NEW YORK - Governor Kathy Hochul struck a forceful tone on Thursday, calling out the federal government for not doing enough to aid New York in the migrant crisis.
However, the speech, which was delivered in Albany – 100 miles away from where the migrant crisis is overwhelming the city, she carefully threaded an argument that it is not the state’s legal obligation to shelter migrants.
"This crisis originated with the federal government and it must be resolved through the federal government," Hochul said.
In another letter to President Joe Biden, Hochul placed pressure on the Biden administration to immediately take executive action to address the migrant crisis.
But she stopped short of asking the federal government to declare a state of emergency, something city leaders, including Mayor Eric Adams, have been asking her to do for months. A state of emergency would free up federal resources needed to get people out of the city’s shelters.
Adams fired back though in what might be his most critical statement to date, saying that Hochul has left the city to deal with the migrant crisis on its own.
"Although we’re disappointed that the state today appears to minimize the role that they can — and must — play in responding to this crisis, the state must fulfil its duty to more than 8 million of the state’s residents who call New York City home," Adams said.
In her letter, Hochul asked the federal government for four items:
- Speed up the process for work authorization so migrants can get to work faster. This process can take up to two years when it is technically supposed to be a 6 month wait time.
- "Significant" financial assistance, highlighting that the migrant crisis could cost the state an additional $4.5 billion by next year
- Help in finding facilities in the city to house migrants on federal assets
- Reimbursement for the nearly 2,000 National Guard members deployed to shelters around the state
It’s worth noting though, that Hochul did not ask the federal government for shelter locations outside the city. In past interviews Hochul has emphasized that she wants to keep migrants at the large tent shelters in the city, claiming that it is easier to keep track of them and help them with their asylum claims if they are all in one place.
"Scattering people all over the state does not allow us to manage the most important element…which is to start the process to allow them to work because I have the jobs," Hochul said on Monday.
But the Adams administration, in a letter to a judge, has been asking the state for numerous shelter locations on Long Island and upstate New York.
"In our response, we’ve identified areas of focus where additional state support can truly make a difference," a spokesperson for Adams said. "That includes providing and operating state-owned sites inside and outside of New York City that are viable shelter locations, expanding and taking active ownership over the upstate resettlement program, increasing funding for tools that help open capacity in our shelter system, and more."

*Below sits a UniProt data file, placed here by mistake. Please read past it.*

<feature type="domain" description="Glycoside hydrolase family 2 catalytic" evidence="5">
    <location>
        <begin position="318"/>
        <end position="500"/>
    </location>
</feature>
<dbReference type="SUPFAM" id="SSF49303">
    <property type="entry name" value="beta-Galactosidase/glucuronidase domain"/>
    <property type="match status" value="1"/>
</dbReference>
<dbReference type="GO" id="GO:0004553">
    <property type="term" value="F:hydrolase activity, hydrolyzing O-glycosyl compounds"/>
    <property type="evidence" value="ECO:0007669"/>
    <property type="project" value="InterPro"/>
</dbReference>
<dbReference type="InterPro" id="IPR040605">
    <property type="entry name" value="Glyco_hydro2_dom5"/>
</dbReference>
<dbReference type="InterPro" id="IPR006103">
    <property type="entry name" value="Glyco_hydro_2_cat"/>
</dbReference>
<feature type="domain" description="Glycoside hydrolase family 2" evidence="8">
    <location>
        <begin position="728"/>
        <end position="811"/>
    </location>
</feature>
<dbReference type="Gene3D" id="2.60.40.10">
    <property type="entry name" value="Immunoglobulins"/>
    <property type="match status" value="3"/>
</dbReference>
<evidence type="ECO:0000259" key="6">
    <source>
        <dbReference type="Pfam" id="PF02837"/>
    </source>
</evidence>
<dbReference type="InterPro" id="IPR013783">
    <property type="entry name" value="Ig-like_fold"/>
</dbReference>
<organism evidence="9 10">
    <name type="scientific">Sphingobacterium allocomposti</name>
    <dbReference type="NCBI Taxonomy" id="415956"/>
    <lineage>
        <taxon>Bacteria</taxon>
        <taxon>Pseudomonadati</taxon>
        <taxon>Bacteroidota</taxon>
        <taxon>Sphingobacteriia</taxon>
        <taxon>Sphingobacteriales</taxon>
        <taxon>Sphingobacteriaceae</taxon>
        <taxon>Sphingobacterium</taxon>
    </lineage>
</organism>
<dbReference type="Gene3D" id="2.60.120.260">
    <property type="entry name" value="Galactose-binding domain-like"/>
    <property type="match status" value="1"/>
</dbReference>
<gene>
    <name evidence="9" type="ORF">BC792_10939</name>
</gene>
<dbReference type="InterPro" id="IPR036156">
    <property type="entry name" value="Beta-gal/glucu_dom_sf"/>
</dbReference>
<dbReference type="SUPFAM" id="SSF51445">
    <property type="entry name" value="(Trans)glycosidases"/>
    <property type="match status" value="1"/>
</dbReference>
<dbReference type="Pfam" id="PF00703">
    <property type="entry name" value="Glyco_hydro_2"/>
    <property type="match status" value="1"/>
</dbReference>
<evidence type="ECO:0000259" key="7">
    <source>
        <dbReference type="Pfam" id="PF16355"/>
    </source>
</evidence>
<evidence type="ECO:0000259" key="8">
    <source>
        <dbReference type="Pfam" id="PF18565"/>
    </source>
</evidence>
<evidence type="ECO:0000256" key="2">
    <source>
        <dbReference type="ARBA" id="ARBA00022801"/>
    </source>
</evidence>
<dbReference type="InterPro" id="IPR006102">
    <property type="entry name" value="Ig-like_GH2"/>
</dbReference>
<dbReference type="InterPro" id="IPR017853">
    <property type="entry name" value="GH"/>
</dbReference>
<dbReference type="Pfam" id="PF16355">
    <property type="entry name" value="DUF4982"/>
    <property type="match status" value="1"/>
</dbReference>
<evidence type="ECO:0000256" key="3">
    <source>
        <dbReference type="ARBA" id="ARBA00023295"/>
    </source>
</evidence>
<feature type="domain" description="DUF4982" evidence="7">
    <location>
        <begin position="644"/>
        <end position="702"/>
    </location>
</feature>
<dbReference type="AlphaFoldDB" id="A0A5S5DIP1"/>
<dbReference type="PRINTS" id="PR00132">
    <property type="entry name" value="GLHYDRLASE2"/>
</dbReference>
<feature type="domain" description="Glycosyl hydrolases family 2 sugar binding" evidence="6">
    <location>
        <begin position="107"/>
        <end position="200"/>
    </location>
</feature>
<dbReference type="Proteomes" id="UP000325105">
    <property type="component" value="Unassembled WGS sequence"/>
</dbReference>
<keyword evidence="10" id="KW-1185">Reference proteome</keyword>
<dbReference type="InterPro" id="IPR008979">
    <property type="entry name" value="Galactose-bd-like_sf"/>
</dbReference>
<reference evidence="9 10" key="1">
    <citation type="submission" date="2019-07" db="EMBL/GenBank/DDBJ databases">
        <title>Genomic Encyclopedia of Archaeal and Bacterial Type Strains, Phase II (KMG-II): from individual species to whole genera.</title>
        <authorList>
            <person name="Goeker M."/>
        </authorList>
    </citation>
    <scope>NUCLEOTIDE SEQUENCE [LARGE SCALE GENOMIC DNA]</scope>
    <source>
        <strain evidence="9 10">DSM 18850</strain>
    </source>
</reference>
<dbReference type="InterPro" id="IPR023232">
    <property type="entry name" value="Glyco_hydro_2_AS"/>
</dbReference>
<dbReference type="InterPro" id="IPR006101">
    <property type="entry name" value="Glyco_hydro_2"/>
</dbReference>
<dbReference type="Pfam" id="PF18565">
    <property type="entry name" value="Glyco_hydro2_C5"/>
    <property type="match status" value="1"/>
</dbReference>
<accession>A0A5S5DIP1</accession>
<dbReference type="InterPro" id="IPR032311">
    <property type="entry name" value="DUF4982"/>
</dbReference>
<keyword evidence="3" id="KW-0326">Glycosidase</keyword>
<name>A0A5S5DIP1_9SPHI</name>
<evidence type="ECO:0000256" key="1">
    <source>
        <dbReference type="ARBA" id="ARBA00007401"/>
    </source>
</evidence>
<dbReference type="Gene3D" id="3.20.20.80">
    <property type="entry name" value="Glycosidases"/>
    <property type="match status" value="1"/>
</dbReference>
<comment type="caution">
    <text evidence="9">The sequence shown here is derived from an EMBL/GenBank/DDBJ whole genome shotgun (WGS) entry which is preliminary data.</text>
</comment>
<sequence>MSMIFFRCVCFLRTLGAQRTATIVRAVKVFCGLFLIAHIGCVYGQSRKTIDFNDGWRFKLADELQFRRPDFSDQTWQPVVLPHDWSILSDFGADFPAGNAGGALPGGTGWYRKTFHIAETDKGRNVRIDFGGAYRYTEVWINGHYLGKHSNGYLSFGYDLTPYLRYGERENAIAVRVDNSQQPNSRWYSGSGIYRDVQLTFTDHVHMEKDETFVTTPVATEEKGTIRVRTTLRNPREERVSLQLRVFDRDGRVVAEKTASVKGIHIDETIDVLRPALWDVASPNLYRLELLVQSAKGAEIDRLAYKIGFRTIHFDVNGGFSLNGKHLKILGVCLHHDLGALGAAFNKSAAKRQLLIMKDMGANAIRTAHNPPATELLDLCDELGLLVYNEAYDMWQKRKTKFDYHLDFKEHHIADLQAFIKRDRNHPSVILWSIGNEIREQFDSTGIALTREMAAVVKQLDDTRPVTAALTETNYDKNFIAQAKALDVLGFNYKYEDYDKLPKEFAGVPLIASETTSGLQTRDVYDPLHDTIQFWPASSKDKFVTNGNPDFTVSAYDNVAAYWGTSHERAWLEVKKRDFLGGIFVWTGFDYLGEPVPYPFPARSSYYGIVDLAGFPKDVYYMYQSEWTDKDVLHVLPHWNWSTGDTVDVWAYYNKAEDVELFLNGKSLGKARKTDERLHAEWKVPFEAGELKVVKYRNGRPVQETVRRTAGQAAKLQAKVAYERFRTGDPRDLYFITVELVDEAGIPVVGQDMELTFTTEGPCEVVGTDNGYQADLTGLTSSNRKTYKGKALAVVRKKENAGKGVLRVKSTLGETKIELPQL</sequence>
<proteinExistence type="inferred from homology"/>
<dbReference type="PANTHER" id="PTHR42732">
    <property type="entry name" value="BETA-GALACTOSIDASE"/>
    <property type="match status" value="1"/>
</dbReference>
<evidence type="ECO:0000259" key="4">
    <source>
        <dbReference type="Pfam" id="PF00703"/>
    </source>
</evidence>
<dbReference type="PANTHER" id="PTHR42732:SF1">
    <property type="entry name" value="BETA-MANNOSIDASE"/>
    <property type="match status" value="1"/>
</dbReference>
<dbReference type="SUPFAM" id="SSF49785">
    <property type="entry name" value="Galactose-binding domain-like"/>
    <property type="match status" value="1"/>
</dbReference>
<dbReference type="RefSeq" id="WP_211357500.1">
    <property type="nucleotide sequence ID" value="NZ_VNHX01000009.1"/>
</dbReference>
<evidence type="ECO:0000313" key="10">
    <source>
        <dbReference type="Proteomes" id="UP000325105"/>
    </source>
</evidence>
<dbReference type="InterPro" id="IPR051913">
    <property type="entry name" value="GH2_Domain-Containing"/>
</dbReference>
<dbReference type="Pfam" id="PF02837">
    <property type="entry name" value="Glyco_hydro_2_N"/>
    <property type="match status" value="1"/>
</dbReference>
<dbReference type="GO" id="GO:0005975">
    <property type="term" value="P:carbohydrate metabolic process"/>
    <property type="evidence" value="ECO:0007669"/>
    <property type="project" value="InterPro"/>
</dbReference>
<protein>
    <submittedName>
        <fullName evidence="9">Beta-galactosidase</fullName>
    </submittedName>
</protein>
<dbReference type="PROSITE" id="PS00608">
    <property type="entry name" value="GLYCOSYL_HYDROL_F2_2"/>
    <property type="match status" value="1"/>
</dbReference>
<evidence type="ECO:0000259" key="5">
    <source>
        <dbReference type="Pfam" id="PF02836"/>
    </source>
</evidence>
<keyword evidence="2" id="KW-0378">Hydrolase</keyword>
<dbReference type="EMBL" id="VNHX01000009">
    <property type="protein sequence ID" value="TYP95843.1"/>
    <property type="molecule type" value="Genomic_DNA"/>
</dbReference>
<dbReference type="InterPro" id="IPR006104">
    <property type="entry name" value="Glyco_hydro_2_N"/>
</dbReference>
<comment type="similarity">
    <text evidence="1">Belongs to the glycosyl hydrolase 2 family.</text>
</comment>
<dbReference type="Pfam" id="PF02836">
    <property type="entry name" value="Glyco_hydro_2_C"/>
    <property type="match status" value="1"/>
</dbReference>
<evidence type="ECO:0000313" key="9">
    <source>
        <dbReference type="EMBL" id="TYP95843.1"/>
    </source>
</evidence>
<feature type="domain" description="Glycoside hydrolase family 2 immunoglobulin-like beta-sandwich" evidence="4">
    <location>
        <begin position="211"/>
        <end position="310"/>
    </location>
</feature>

More than 104,000 migrants have arrived in New York City since last spring and the city is still currently caring for more than 59,000 migrants.
Recently tensions have been building between Mayor Eric Adams and Governor Kathy Hochul as now a court battle over the city’s right-to-shelter mandate is testing their relationship.
Adams has been calling on Hochul to force upstate counties to house migrants through executive action.
But Hochul has been very against this and once again on Thursday said the right-to-shelter mandate does not apply to the rest of the state.
"This is an agreement that does not apply to the state's other 57 counties, which is one of the reasons we cannot and will not force other parts of our state to shelter migrants," Hochul said.
Instead, she argued that the state is helping out of a "moral obligation," citing the more than $1.5 billion the state has allocated to the city.
"I do believe we have a moral imperative to help these new arrivals," Hochul said on Thursday. "I'm grateful to the counties that have welcomed and supported the migrants."
Adams though pushed back on this claim in his statement, saying that the right-to-shelter mandate does indeed apply to the entire state.
"Whatever obligations apply under state law to the City of New York apply with equal force to every county across New York state," Adams said. "Leaving New York City alone to manage this crisis — and abdicating the state’s responsibility to coordinate a statewide response — is unfair to New York City residents who also didn’t ask to be left almost entirely on their own in the middle of a national crisis."
City Commissioner of Immigrant Affairs Manuel Castro also later re-emphasized that the city needs help in sheltering migrants.
"We need support to shelter the next 100,000 of asylum seekers at this rate, with 1000s of asylum seekers arriving each week," Commissioner Castro said.
As part of her speech, Hochul also announced that the state will be launching a new program next month that will connect migrants to jobs, so that as soon as they get their work authorization papers they can start working.